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Aer Lingus

Staff back Aer Lingus staying independent, says CEO  Dec 15, 2008

DUBLIN - Staff at Aer Lingus support the airline remaining independent despite the 750 million euro ($995 million) takeover bid by rival Ryanair, Chief Executive Dermot Mannion said on Sunday.

Aer Lingus's board has rejected Ryanair's (RYA.L: Quote, Profile, Research, Stock Buzz) all-cash bid of 1.40 euros a share, saying it significantly undervalued the airline.

Europe's biggest budget carrier, which already has a near 30 percent shareholding in Aer Lingus, has tried to appeal directly to the government and employees, holders of more than 25 percent and 14 percent of the former state carrier.

"I have had tremendous messages of support from staff right across the organisation -- all of whom are hugely positive about this notion of continuing the path of Aer Lingus as an independent organisation going forward," Mannion told public broadcaster RTE on Sunday.

The Sunday Independent newspaper quoted Irish billionaire Denis O'Brien, who has over a 2 percent stake in Aer Lingus, as telling an investment forum last week that he opposed any Ryanair effort to take over its rival.

O'Brien was not immediately available for comment.

The government has said it awaited Ryanair's offer document.

Mannion said it was talking to all of its shareholders and met with the government last week, adding that the state would make its decision "in its own good time".

"Once we receive the formal offer from Ryanair, it may come some time this week, we will then respond with a document. It is called a defence document," Mannion said.

"It will be a very positive, affirmative document that will set out an independent strategy for long-term growth on shorthaul and on longhaul in the business. That I believe is what all of stakeholders want to see and want to hear."

Aer Lingus (AERL.L: Quote, Profile, Research, Stock Buzz) Chairman Colm Barrington was quoted in a newspaper interview on Friday as saying he would seek a friendly investor to take a majority stake in the airline.

Mannion said in response on Sunday: "The Aer Lingus business is not for sale. We have set out an independent strategy going forward and we are going to stick to just that."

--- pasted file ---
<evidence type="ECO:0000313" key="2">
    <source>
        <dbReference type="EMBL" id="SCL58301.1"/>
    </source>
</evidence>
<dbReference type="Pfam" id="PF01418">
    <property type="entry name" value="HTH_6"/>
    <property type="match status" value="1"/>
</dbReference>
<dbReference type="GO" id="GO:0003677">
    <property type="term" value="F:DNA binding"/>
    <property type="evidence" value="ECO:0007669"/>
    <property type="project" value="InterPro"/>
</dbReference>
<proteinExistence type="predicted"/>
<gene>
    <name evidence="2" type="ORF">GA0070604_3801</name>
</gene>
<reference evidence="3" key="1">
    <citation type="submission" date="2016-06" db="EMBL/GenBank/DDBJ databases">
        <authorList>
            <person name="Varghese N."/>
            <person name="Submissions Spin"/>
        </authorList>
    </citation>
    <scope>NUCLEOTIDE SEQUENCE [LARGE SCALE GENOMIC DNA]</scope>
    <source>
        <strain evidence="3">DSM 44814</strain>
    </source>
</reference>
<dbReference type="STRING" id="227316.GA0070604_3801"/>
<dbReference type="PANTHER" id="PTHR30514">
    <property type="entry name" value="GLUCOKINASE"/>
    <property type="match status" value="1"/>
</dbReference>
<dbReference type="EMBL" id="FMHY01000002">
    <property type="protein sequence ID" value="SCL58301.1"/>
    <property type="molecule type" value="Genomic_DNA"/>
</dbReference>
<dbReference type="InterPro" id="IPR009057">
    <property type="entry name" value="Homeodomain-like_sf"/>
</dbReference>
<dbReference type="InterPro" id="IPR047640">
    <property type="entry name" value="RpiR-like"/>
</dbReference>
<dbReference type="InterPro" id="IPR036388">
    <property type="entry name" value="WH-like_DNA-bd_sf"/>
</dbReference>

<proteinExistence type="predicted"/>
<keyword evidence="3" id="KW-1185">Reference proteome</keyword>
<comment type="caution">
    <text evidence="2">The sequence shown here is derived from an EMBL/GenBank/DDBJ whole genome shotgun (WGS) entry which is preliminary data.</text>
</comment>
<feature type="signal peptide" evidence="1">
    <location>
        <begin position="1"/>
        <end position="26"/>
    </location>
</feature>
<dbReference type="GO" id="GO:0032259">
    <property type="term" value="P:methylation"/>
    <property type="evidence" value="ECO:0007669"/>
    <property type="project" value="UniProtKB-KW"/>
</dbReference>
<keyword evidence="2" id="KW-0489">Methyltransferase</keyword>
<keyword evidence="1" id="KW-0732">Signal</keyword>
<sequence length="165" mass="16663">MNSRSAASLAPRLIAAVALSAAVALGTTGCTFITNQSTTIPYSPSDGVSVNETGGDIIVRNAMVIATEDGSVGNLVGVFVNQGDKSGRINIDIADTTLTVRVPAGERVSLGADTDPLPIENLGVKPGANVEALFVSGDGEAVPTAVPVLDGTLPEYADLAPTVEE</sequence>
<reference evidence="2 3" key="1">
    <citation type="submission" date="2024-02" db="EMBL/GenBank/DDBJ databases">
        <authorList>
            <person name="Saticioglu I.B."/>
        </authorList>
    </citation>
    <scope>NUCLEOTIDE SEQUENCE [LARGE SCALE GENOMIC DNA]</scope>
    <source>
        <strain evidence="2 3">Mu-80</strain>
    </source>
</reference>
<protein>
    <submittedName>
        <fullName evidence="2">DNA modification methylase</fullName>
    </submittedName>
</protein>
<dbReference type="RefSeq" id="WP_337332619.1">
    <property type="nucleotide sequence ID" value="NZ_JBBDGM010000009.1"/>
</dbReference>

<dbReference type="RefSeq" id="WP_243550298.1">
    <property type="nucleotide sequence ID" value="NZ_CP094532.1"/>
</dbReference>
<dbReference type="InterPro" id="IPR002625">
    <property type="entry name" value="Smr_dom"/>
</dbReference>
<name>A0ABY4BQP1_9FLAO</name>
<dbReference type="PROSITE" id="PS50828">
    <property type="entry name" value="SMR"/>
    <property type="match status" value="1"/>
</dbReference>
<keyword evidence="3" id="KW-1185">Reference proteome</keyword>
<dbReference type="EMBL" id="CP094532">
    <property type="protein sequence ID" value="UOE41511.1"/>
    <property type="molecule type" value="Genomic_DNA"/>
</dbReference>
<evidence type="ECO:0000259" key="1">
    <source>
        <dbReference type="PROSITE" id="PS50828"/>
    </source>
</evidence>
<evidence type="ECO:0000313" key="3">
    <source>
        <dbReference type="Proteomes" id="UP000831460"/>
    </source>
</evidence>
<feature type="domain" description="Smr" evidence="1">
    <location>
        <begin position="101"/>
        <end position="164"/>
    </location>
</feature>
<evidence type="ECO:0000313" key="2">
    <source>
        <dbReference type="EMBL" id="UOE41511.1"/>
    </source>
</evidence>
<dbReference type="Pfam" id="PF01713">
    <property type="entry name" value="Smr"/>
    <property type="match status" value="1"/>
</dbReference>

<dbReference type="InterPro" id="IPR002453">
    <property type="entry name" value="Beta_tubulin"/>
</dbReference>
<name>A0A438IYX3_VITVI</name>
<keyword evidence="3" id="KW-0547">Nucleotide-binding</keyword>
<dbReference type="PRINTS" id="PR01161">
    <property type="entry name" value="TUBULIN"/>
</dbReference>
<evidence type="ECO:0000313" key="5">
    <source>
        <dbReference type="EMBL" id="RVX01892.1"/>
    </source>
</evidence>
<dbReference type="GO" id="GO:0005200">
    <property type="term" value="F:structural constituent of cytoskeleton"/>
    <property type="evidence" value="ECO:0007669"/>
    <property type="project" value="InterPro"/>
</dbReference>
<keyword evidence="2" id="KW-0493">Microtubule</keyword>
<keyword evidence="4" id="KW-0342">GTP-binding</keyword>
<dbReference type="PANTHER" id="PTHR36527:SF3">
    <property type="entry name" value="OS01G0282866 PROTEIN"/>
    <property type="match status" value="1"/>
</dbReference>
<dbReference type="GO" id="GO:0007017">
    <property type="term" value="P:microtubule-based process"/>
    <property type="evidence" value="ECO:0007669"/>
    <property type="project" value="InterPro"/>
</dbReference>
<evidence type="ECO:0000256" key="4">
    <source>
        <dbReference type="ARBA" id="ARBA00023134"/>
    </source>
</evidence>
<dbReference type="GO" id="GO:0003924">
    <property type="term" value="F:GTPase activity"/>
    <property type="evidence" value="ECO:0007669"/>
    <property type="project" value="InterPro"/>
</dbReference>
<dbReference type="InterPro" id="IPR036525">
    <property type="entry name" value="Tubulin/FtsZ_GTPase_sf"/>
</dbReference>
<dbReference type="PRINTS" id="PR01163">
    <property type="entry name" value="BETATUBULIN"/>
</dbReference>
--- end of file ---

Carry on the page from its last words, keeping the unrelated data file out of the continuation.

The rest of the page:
Ireland's Takeover Panel on Friday ruled out elements of Ryanair's offer, saying pledges to give the state control over Aer Lingus's valuable landing slots at London Heathrow, and to provide bank guarantees to cut the carrier's fares and abolish fuel surcharges, would favour the government.

The panel also said Ryanair should drop promises to recognise trade unions at Aer Lingus and restore flights between Shannon in the west of Ireland and Heathrow -- unless it can clarify to whom the pledges have been made and that they meet takeover rules.

Ryanair said the commitments were designed to reassure all stakeholders including employees, consumers and the government, adding it would proceed with the offer in a form "consistent with the constraints imposed by the Irish Takeover Panel".

Unions, who are not recognised at Ryanair, have rejected the guarantees and remain concerned over job prospects.

Ryanair's chief executive, Michael O'Leary, is expected to appear before a parliamentary committee on Thursday to outline its proposals for Aer Lingus.

Ryanair tried to buy Aer Lingus for double the price of its current bid in 2006, but was thwarted by an EU ruling that said it would create a near monopoly in European flights out of Dublin.

Analysts say other proposed industry consolidation moves could give Ryanair a greater chance of success this time around in getting its offer past European competition authorities.

Staff back Aer Lingus staying independent, says CEO
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